Whether stubbing a toe or stroking a cat, the sensation of touch starts out as a mechanical force that is then transformed into an electrical signal conveying pain or other sensations. Tiny channels in neurons act as translators by helping to formulate that signal to the brain. However, scientists know little about the fine details of how these channels work.
The TRAAK channel (purple and orange) dampens sensations by letting potassium ions escape from a neuron. Researchers found the channel uses a never-before-seen system for closing: A lipid (yellow) from the surrounding neuron membrane (gray) protrudes into the channel, blocking the flow of ions and shutting off the dampening signal.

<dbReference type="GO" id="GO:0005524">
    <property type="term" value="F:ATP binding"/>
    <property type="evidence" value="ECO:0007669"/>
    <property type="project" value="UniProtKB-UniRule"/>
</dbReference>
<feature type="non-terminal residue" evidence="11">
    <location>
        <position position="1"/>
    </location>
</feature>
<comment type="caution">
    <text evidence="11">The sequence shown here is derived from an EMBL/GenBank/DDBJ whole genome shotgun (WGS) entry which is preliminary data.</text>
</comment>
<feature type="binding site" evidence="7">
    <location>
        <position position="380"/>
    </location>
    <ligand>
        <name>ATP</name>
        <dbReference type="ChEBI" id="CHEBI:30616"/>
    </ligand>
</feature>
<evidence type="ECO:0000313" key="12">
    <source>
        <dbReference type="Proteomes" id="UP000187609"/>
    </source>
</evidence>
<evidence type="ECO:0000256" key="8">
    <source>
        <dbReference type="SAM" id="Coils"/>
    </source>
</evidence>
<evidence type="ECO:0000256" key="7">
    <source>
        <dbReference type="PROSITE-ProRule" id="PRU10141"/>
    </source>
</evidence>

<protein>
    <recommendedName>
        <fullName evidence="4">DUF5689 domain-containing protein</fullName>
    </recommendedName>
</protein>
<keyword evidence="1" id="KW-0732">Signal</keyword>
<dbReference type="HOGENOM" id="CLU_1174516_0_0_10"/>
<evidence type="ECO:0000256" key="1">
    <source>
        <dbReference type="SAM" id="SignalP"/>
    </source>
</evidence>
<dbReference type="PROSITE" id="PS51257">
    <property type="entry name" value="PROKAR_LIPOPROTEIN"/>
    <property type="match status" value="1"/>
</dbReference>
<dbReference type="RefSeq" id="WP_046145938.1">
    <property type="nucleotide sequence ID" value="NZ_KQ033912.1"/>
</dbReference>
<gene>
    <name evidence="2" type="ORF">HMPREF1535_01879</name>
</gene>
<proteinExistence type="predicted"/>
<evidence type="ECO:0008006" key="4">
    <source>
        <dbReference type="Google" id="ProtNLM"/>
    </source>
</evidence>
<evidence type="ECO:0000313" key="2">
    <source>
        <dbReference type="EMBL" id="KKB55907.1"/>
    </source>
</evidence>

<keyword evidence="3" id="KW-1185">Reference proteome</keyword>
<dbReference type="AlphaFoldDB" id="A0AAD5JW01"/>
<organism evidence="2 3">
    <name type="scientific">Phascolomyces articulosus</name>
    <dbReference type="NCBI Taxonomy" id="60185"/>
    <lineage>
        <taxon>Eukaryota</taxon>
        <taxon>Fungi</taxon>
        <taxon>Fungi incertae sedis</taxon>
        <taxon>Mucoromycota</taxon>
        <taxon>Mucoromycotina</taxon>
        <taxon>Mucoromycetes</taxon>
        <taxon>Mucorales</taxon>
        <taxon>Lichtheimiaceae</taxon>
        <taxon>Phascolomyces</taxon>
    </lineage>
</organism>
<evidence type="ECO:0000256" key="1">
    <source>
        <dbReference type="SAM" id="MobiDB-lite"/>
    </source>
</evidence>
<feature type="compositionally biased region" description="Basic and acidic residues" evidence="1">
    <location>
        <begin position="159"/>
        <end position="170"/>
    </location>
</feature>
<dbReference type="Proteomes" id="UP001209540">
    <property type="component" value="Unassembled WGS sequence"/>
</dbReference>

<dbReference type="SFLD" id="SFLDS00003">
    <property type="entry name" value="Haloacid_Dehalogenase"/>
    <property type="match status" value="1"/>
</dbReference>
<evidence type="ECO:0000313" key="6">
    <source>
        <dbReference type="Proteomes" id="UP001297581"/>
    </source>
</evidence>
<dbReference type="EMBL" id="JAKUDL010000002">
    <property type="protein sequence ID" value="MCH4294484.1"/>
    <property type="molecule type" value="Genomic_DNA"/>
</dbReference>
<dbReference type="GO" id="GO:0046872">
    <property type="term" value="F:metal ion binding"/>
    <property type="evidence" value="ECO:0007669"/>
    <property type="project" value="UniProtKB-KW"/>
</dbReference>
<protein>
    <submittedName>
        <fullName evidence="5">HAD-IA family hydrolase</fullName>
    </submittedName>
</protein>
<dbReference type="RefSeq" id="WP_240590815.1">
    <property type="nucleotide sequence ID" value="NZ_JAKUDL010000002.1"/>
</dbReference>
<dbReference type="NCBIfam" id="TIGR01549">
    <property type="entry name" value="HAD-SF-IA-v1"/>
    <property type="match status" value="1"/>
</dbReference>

Credit: Laboratory of Molecular Neurobiology and Biophysics at The Rockefeller University